Saturday, January 01, 2005

In response to a comment by Nathan Newman on the same post (see below) by Richard Posner at Leiter Reports. The beginning is a reference to Nathan's title for his comments as they appear on Nathan's page.

Democracy is not amoral -and a process can not be 'ignorant' (but that's a quibble)- democracy is sloppy. Posner, and Leiter, base their arguments more than anything on a form of intellectual snobbery that posits an unbridgeable gap between the truly enlightened and the great unwashed. They both then posit mechanisms, Leiter science and Posner the market, as self regulating systems to simplify and 'govern' in those ways that people can not be expected to.
This is crap.
As I said in my comments, the basis of secularism is Jews arguing with Protestants over Catholics. There must be a common language if there is to be communication. It is that shockingly simple. And never mind their claims to atheism, neither Posner nor Leiter seem capable of self doubt, and that inability- or the choice to think it unnecessary- is a basic tenet of simple faith.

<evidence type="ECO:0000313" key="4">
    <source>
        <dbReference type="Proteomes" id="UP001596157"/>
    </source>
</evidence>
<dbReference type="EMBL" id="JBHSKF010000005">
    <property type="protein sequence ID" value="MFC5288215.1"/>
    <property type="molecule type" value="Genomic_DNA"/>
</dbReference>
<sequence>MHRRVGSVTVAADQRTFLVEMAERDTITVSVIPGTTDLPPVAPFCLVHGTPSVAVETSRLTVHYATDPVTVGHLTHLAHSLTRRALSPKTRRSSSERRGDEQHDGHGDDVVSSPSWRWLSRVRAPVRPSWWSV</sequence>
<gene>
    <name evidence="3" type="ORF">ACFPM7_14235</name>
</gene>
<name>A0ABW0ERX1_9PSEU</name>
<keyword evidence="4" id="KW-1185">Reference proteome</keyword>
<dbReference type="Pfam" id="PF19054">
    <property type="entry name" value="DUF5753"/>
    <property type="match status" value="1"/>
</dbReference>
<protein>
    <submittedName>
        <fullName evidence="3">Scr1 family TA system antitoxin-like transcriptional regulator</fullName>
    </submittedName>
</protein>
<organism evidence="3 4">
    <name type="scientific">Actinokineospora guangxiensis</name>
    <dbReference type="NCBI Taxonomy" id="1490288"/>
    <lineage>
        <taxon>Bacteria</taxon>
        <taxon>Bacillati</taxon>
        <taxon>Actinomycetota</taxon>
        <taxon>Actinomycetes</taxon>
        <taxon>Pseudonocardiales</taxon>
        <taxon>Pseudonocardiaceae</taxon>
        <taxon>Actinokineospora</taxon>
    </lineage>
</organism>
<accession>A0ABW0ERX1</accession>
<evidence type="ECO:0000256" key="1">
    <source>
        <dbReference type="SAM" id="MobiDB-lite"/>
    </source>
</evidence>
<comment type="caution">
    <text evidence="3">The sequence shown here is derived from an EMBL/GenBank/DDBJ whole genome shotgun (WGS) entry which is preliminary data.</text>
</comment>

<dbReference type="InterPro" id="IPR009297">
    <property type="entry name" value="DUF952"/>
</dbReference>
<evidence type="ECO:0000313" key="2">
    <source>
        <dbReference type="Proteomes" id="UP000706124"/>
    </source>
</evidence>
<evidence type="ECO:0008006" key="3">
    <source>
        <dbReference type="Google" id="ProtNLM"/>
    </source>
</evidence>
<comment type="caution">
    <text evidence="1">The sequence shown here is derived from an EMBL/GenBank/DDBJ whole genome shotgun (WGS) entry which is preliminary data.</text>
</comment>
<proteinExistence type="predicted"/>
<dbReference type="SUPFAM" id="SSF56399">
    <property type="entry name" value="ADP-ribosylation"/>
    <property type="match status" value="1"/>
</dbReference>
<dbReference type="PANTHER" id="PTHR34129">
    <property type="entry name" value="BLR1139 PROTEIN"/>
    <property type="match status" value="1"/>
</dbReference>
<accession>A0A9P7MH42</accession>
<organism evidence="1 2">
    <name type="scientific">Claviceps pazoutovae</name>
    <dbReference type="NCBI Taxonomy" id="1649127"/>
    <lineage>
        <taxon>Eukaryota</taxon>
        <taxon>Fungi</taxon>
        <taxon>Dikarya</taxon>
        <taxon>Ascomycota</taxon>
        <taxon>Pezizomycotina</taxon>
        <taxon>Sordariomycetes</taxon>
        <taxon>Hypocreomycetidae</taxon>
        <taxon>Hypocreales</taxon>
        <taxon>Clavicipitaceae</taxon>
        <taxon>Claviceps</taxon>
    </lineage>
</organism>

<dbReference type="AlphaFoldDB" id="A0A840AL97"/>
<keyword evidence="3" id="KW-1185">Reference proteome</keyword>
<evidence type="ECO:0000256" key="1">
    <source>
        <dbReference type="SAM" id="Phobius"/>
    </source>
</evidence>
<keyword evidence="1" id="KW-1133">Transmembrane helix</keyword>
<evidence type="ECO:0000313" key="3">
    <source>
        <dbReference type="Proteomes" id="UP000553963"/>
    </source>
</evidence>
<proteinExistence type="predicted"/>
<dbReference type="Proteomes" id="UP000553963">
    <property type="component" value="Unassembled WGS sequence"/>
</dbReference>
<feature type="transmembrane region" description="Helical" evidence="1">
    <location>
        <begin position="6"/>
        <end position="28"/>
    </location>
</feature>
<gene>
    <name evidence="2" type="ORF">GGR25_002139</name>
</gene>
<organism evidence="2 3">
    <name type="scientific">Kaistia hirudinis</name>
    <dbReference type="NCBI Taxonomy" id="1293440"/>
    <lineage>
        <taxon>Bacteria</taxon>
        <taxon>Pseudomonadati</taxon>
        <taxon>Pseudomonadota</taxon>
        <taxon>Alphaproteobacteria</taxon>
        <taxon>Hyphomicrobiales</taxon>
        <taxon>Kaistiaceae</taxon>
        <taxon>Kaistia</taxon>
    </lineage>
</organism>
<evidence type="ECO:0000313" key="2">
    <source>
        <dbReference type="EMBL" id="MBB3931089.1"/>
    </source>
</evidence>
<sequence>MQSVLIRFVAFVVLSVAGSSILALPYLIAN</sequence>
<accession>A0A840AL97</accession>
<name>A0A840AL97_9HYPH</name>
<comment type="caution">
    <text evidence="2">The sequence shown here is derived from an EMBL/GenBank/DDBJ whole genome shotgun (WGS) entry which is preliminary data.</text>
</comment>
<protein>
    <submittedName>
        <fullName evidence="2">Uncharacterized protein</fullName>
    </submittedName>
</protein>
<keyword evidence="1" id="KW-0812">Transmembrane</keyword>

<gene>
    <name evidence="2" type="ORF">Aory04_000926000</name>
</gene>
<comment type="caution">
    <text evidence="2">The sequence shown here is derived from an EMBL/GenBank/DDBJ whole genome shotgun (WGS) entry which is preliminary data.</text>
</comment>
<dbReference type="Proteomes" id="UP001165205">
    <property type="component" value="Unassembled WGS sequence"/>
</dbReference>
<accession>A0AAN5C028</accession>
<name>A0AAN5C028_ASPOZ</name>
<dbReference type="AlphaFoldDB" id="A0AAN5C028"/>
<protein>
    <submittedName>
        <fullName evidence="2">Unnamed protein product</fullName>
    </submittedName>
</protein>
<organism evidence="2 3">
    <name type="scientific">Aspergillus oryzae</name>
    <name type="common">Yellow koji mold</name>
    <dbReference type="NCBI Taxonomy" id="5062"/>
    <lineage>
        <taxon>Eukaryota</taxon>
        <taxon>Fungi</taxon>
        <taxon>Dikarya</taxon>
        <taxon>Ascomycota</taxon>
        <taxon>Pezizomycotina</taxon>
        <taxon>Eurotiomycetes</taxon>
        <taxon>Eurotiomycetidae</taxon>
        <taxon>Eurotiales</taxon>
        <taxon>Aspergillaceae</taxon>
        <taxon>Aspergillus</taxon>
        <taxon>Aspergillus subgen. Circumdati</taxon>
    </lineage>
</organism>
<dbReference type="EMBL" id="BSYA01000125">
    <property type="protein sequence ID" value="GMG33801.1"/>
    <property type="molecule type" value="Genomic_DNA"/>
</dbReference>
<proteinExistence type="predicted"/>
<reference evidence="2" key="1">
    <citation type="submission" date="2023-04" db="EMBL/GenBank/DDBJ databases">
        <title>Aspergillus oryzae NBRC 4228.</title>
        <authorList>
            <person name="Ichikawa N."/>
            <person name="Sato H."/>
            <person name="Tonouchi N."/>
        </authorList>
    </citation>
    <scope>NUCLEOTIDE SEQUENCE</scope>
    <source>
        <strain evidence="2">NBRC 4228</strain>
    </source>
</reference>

For all my annoyance at his liberal fuzzyheadedness, Jack Balkin is right. There is are such things as high politics and low politics. I won't credit him with my conversion, since I was raised with that assumption, as I was raised not to know but to wonder where in any individual case the distinction lies. I refer again to the sloppiness of the thing politics itself. We try to communicate with each other in a common language, without which again there would be no communication. That language is changing; the definition of words change; people change. For a time the intelligence of self styled intellectuals seemed to be in advance of the mental life of the people. This was never really the case; in fact the relationship is always reciprocal, but it seemed to fit the bill.

Now we live in the age of the angry peasant and the rump intelligentsia, and both rely on the empty mechanism of cheap faith. But people are not simple machines, and self-styled geniuses should remember- how many times have I said this?-that Shakespeare was not an intellectual but an entertainer. He kept the groundlings happy.

The middle ground is banality, but also resilience. How to tell one from the other? That's a question that Posner and Leiter and how many others I've read over the past years, choose to ignore. And in ignoring complexity they ignore the world and their responsibility to it.
They commit the mortal sin of the uncurious.

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